THE BLOG

Where There Is a Will, There Is a Way

02/17/2015 05:38 pm ET | Updated Mar 30, 2015

Obama summed up one part of his recent rave SOTU saying:

"I know there's bipartisan support in this chamber. Members of both parties have told me so. Where we too often run onto the rocks is how to pay ..... As Americans, we don't mind paying our fair share of taxes, as long as everybody else does, too."

Our Red friends, despite both their intransigence and their simple embrace of less government as the solution to all modern problems, with very few exceptions agree with Obama and his Blue friends about the substance of improving education, immigration, health issues, infrastructure and most of the other crucially important topics Obama touched on.

Somehow, however, they seem to believe that left alone market forces magically can produce the needed changes in all those subjects. When asked 'how' that can happen, they rarely have any explanation without some kinds of nudges and leadership from government.

Yes, there will always be priority differences when it comes to dividing the pie. And, of course, few will get just what they want.

When reds and blues bicker endlessly, particularly about economic choices and the powerful current evidence from recent past events, everyone loses beginning with citizens in need and politicians who want it both ways -- for example better job training with no more costs.

Another issue reds and blues basically agree on is the need for less counterproductive red tape.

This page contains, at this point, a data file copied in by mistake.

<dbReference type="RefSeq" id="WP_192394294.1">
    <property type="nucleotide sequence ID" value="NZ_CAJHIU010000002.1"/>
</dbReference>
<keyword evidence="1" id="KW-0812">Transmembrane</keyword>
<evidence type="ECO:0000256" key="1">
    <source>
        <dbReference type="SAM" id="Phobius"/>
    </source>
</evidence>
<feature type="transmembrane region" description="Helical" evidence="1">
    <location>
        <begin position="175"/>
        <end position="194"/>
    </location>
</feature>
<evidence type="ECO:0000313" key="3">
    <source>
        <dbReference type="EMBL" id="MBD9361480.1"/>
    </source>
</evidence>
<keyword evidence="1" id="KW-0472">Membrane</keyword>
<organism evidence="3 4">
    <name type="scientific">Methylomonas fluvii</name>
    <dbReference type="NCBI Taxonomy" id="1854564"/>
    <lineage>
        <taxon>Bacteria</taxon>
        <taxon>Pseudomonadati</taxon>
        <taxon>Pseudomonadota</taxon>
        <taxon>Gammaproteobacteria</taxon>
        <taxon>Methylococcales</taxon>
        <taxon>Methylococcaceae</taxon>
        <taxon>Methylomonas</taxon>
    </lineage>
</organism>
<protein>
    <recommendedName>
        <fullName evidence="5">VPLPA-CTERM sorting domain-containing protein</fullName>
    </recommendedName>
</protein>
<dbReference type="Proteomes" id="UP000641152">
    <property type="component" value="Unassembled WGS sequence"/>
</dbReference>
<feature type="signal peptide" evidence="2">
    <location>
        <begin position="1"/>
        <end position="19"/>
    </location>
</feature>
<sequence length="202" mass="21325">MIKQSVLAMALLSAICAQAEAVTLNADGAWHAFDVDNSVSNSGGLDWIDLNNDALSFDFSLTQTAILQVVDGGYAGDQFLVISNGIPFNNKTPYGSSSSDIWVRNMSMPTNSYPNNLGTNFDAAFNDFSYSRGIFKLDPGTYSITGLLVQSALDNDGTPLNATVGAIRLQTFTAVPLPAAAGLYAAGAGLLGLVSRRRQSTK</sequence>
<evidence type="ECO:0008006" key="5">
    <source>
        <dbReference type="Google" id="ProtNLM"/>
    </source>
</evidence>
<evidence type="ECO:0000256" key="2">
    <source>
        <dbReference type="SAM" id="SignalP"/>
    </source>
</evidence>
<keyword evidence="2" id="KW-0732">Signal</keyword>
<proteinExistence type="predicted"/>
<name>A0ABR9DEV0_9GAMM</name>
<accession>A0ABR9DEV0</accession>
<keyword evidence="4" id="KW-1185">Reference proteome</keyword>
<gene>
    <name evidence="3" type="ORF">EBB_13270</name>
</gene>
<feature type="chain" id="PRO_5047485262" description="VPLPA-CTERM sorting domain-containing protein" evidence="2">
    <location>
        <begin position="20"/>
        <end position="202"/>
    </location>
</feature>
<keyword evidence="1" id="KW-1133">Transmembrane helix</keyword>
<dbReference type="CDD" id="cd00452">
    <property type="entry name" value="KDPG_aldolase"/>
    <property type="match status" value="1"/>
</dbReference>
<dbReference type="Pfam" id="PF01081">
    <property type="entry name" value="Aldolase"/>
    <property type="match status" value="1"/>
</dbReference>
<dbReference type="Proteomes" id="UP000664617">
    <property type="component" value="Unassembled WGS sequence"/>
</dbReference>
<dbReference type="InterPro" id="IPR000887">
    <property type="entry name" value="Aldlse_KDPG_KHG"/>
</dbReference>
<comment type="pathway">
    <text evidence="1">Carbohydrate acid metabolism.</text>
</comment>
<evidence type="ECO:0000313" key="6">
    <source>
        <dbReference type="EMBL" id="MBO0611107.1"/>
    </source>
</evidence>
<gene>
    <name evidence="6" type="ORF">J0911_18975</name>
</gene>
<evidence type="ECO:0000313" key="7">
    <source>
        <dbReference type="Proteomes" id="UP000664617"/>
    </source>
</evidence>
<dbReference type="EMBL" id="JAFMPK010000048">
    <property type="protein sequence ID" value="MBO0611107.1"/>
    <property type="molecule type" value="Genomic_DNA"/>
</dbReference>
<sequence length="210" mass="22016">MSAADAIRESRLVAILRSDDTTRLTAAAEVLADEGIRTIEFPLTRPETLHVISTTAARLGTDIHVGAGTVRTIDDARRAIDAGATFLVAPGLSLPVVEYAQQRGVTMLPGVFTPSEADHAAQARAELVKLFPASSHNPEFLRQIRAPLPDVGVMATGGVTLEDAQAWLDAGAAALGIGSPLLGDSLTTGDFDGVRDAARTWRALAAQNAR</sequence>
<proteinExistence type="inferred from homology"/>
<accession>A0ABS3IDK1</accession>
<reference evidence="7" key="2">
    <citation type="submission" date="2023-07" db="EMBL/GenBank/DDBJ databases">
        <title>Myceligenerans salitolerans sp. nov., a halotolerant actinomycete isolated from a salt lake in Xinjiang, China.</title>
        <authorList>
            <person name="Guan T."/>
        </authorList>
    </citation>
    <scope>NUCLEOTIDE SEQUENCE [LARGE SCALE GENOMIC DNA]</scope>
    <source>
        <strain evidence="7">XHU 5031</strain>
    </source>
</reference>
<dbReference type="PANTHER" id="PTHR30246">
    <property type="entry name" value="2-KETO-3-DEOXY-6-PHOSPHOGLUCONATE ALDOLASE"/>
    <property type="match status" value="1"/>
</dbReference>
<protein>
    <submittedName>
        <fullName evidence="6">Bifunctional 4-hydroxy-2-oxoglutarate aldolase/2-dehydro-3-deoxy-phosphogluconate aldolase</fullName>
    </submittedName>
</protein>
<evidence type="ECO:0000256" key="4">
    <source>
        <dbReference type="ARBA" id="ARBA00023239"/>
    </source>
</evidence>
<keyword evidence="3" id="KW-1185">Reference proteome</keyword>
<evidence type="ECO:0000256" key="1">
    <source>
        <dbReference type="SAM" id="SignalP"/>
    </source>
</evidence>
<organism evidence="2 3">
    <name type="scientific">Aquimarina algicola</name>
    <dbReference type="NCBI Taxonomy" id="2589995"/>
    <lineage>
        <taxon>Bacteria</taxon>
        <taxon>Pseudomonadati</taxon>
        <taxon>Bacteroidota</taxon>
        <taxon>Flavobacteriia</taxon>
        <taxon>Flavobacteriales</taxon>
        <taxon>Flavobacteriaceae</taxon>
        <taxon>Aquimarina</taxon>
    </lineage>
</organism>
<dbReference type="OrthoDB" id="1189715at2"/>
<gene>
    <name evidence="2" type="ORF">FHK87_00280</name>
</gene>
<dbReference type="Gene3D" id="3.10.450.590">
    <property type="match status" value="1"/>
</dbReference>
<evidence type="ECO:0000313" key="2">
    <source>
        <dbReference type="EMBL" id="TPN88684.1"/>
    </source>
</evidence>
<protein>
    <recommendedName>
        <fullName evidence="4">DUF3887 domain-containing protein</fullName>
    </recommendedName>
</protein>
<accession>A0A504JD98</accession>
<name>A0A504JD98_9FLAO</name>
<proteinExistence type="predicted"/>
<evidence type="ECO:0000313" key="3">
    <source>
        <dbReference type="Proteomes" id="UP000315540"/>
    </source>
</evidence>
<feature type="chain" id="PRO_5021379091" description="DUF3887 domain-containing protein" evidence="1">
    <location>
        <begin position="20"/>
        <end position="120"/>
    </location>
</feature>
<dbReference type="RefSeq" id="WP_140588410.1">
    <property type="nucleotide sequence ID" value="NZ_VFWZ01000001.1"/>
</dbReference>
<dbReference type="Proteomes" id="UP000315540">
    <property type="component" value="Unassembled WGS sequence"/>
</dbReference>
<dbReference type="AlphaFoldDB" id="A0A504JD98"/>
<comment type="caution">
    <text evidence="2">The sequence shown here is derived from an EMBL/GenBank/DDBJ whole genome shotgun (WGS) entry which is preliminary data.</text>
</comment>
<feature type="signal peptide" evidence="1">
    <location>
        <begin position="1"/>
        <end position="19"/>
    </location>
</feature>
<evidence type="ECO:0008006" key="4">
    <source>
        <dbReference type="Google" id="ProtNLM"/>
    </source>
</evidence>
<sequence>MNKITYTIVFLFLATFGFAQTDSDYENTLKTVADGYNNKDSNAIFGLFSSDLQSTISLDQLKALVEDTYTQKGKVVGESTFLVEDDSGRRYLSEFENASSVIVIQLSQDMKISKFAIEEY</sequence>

A snowball of regulation started in about 1905 and has been gathering size and speed ever since. The task of balancing competing interests in a complex modern society has become bigger and more complicated as society passes over a narrow, dangerously steep path into the changed new 21st century world.

If the assumptions just referred to are anywhere nearly correct -- and they are! -- then it suggests that the first thing the reds and blues need to do is agree on what they agree on in substance BEFORE addressing the issues of costs and priorities.

Where there is a clear difference of view on substance, those issues should be put in a different pile for further debate.

At least then the time and energy of the debate can be focused on the costs and how to allocate, obtain and prioritize them.

At that point the will to address the substance is established and the public can then see and decide if enough will has been brought to bear to satisfy what the public hoped to see achieved.

That leaves regulatory reform as a remaining obstacle. One of today's bigger problems is that regulatory structures are created to deal with each succeeding regulatory need. The bureaucrats who staff those structures are focused on whatever their mandate is. The jerseys on their backs may say 'banking' but they also indicate 'government' [or the public interest] but those people see themselves as carrying the broad public interest even though their legal mandate is much more narrowly defined.

We need to introduce into all regulatory processes an advocate of 'the broad public interest' in somewhat the same way that newspapers have invented editors at large to keep in mind the broad public interest in fair and balanced comment and reporting.

Obama laid out a grand agenda of substantive needs ahead. He wisely suggested that the politicians narrow the focus of their differences on costs. And, has on other occasions aligned himself with regulatory reform.

The time is ripe for both parties to heed his wisdom. The reds, if they have serious hopes for 2016, need to be seen as addressing the peoples' needs. The blues can protect their 2016 candidate by pushing forward the Obama agenda of doing what all citizens need and want.